Arts and Sciences are coming together in the search for the authors of the Dead Sea Scrolls. With the help of artificial intelligence, it is now possible to differentiate between the individuals who wrote and copied these manuscripts 2000 years ago. Discovering the individual authors who wrote the manuscripts is ‘literally shaking their hands’, says Mladen Popović, director of the world-famous Qumran Institute of the University of Groningen. He is seeking the support of the general public through a crowdfunding project.
The Dead Sea Scrolls are among the most important archaeological findings ever. They were discovered in the middle of the twentieth century in caves near Qumran, and comprise over a thousand manuscripts from the period before and at the beginning of our era. They provide a unique insight into the creation of what later became the Bible. ‘We know the content of the rolls,’ says Mladen Popović, ‘but we also want to know about the world behind the manuscripts. Who wrote the text or texts? And what was the writing culture like? Answers to these questions will bring us closer to the origins of our own culture.’ Popović is director of the Qumran Institute in Groningen, renowned for its decades of research on the manuscripts.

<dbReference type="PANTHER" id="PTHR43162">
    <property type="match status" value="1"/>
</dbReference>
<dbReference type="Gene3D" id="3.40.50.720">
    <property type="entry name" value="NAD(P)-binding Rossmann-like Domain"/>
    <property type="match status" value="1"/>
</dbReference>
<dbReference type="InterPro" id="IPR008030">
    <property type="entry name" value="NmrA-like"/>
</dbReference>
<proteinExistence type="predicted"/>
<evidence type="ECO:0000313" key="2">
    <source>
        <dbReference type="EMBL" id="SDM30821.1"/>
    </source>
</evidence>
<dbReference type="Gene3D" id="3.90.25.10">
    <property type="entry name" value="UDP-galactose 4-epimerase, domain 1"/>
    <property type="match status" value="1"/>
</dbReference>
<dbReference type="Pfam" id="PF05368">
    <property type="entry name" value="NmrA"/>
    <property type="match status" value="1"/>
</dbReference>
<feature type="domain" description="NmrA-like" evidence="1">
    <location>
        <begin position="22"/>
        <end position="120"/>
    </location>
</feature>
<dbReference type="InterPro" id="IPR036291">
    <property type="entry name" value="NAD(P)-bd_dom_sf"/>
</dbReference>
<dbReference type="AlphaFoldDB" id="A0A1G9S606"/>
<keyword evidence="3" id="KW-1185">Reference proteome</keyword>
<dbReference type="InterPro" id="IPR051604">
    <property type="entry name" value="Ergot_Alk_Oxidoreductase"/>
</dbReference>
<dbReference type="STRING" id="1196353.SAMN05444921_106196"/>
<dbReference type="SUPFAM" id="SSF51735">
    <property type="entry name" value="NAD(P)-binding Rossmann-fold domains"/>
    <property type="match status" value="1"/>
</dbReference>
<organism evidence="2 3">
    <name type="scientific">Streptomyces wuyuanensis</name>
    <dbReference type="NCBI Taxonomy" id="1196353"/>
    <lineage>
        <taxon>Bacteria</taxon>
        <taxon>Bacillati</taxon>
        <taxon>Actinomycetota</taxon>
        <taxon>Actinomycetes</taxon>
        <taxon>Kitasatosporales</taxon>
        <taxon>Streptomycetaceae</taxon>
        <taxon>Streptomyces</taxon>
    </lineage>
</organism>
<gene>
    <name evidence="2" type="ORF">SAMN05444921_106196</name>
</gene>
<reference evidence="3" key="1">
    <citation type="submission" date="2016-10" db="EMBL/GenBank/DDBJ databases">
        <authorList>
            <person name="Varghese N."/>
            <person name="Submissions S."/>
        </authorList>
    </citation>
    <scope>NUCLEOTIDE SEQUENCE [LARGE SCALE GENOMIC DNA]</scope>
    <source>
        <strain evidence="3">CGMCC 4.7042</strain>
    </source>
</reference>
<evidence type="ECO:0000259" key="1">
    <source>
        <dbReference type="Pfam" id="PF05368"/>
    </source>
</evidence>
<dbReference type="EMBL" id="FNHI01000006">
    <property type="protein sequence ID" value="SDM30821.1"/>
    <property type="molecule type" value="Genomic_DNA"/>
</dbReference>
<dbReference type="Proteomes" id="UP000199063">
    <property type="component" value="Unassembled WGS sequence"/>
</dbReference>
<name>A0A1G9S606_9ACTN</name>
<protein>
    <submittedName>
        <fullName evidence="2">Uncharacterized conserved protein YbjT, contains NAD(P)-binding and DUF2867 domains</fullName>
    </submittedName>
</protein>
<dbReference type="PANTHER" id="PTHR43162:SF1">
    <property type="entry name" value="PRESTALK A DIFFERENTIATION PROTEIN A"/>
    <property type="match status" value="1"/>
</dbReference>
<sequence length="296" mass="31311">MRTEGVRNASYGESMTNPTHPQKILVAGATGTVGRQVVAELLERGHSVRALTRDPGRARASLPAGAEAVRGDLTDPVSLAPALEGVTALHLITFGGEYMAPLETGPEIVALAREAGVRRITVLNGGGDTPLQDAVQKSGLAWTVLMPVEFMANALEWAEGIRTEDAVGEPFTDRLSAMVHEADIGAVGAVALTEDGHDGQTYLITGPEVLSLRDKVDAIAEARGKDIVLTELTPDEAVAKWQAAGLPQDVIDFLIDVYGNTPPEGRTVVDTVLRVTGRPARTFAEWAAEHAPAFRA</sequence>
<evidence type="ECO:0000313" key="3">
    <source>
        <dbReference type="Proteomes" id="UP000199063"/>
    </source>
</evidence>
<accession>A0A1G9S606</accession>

To find answers to his questions, he is working with Lambert Schomaker, the scientific director of the Artificial Intelligence Institute of the University of Groningen. They have developed a system to access historical and handwritten archives, called MONK. All the fragments of the Dead Sea Scrolls have been entered into MONK, which must now learn to recognize the different letters, words and handwriting. Popović: ‘MONK sees more than you can with the naked eye. The system can also take into account muscle strength, pen control and the materials used. This means we can trace the unique characteristics of each individual writer.’
Popović and Schomaker want to involve a much wider audience in their research. ‘There is a lot of interest in the Dead Sea Scrolls and their history. Using crowdfunding, we hope not only to get this project off the ground faster with the money we raise, but also that people will feel that they are participating in a concrete way.’ Popović hopes to raise € 20,000 through the site www.rugsteunt.nl. ‘Every donation helps – even a small amount will help us to continue to analyze as many documents as possible and to set up a solid database of letter and word styles.’
Living room lecture
Depending on the size of the donation, donors also receive something in return, for instance an image of a letter from the Dead Sea Scrolls analysed by MONK, an afternoon analyzing texts themselves, or a living room lecture by Mladen Popović.
Mladen Popović’s crowdfunding project is an initiative of the Ubbo Emmius Fund of the University of Groningen. As the first university in the Netherlands, the University of Groningen has created its own crowdfunding platform: www.rugsteunt.nl. Through this platform, in spring 2013 Arctic ecologist Martin Loonen raised over € 23,000 for his research on the Arctic tern.
The Dead Sea Scrolls can currently be viewed in the Drents Museum. The exhibition, curated by Mladen Popović, runs until 5 January 2014.
Contact: Prof. Mladen Popović
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